Apart from the regulatory changes related to co-operative banks, one of the key changes the Ordinance makes in the existing law, the Banking Regulation Act, 1949, is to allow the RBI to frame a reconstruction or amalgamation scheme for all banks “even without making an order of moratorium, so as to avoid disruption of the financial system”, a press statement issued by the finance ministry on Saturday said.
The RBI has to impose restrictions on lending and withdrawal activities before it can frame a revival scheme for commercial and co-operative banks, according to the previous law.
In March, the RBI had imposed a two-week moratorium on private lender YES Bank, restricting withdrawals to Rs 50,000 per depositor, while simultaneously appointing an administrator and framing a revival plan for the bank with the help of the central government. This created panic among the depositors, who rushed to withdraw their money, as the moratorium was perceived by them as a sign that their money was not safe. A similar situation arose in all other cases where the RBI imposed a moratorium in the past.
The Ordinance also empowers the RBI to frame an enforceable reconstruction scheme for co-operative banks, just like it does in the case of commercial banks (like YES Bank). It further allows the RBI to frame governance norms for the co-operative banks akin to all commercial banks.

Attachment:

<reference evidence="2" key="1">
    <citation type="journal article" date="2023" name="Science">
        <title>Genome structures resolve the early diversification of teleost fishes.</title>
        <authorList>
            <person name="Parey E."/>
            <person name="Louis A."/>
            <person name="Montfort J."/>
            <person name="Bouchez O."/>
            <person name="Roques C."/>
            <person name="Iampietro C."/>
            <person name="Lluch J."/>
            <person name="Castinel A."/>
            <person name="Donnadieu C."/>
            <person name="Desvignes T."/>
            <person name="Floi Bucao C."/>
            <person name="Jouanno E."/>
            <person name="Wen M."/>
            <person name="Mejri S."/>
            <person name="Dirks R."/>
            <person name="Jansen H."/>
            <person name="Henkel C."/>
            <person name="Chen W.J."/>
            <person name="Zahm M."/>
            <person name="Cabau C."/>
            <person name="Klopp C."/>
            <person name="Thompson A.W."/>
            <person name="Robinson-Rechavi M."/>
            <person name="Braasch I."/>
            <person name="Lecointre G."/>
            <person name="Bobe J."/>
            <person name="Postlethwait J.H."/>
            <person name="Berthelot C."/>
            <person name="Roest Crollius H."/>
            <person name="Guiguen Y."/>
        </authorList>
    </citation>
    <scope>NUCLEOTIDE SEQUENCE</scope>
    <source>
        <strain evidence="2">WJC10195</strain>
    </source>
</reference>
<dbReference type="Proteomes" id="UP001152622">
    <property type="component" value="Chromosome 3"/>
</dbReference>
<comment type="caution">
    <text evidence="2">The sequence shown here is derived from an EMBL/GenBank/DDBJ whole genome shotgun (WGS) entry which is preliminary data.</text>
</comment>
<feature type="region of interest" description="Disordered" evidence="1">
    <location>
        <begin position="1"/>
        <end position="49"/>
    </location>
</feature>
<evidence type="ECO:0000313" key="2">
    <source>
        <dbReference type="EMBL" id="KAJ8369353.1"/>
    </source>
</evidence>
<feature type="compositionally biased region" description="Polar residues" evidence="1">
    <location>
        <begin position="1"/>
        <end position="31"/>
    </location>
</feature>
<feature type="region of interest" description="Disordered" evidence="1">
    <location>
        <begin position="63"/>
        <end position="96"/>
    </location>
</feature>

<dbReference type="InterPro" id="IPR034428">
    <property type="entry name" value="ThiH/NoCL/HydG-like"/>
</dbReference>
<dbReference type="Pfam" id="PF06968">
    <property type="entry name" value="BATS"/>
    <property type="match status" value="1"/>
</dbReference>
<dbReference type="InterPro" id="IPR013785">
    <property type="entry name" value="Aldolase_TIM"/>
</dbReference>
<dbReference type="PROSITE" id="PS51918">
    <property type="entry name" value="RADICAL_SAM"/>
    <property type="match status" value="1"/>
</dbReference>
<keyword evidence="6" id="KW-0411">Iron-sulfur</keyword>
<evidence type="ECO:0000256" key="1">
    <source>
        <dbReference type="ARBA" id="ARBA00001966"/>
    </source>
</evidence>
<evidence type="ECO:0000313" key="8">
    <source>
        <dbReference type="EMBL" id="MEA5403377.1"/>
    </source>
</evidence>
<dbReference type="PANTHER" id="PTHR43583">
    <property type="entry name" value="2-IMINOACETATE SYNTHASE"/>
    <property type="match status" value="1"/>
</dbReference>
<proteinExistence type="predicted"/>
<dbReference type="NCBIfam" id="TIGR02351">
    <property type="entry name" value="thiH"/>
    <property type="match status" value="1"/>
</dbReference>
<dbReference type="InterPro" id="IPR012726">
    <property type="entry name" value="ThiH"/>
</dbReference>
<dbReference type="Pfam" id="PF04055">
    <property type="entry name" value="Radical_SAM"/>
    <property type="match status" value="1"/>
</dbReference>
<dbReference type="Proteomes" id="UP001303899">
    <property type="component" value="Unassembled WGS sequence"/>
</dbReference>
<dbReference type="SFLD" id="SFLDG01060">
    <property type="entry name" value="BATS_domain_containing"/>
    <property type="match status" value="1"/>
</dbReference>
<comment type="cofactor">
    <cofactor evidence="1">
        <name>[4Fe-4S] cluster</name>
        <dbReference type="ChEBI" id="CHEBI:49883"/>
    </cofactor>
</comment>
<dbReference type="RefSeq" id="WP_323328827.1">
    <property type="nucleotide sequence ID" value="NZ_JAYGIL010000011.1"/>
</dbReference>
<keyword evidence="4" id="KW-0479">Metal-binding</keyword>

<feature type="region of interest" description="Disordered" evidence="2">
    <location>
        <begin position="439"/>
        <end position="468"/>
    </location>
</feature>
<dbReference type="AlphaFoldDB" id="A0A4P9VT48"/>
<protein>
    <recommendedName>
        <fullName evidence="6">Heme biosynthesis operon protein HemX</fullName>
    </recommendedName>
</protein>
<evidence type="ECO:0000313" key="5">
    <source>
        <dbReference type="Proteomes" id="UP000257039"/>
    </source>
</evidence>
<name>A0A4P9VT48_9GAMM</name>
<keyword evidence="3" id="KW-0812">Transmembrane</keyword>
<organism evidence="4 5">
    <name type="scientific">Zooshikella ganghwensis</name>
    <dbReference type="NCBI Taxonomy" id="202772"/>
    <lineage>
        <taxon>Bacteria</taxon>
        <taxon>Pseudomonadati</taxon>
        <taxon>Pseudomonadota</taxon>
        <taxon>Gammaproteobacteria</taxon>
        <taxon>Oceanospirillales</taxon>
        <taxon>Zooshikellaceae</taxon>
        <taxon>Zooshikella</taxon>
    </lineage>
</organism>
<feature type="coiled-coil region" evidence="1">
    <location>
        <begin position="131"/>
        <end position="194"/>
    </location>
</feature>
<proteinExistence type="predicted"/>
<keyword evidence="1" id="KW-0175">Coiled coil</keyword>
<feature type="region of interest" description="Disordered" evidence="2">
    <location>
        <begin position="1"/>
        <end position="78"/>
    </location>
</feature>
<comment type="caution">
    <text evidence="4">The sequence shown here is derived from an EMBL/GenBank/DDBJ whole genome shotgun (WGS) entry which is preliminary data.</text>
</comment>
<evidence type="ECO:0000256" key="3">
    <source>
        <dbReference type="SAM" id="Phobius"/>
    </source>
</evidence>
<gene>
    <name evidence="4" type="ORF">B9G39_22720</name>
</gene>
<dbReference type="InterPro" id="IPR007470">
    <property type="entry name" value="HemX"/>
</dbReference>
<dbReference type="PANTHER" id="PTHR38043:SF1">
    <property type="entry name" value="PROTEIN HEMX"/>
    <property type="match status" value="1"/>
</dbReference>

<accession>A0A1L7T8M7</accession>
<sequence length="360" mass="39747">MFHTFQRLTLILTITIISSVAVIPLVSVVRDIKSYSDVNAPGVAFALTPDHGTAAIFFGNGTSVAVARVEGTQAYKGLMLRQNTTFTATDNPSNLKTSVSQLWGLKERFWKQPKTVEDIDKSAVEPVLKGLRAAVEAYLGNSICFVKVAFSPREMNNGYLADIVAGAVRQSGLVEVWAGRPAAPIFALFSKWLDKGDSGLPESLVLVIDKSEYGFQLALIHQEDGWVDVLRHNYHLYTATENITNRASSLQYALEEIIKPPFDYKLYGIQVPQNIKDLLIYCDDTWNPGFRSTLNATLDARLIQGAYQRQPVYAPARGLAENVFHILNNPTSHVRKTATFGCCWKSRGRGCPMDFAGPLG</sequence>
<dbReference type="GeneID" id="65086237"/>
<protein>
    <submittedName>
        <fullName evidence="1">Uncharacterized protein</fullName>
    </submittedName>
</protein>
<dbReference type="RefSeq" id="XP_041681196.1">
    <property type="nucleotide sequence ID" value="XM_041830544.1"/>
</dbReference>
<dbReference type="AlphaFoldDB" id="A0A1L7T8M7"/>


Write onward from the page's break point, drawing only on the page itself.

“The Ordinance seeks to protect the interests of depositors and strengthen co-operative banks by improving governance and oversight by extending powers already available with RBI in respect of other banks to co-operative banks as well as for sound banking regulation, and by ensuring professionalism and enabling their access to capital,” the press statement said.
The amendments, however, will not apply to primary agricultural credit societies (PACS), or co-operative societies, whose primary object and principal business is long-term finance for agricultural development, and which do not use the word “bank” or “banker” or “banking” in their name.
The RBI had in September 2019 started imposing restrictions on Punjab and Maharashtra Cooperative (PMC) Bank after it discovered financial irregularities, hiding and misreporting of loans given to one loan account belonging to real estate developer HDIL. The restrictions will continue to remain in place till December 2020, though the regulator has been relaxing it from time-to-time depending upon the financial position of the urban co-operative bank.
For now, the RBI has superseded PMC Bank’s board and appointed an administrator, while barring the bank from lending and accepting fresh deposits.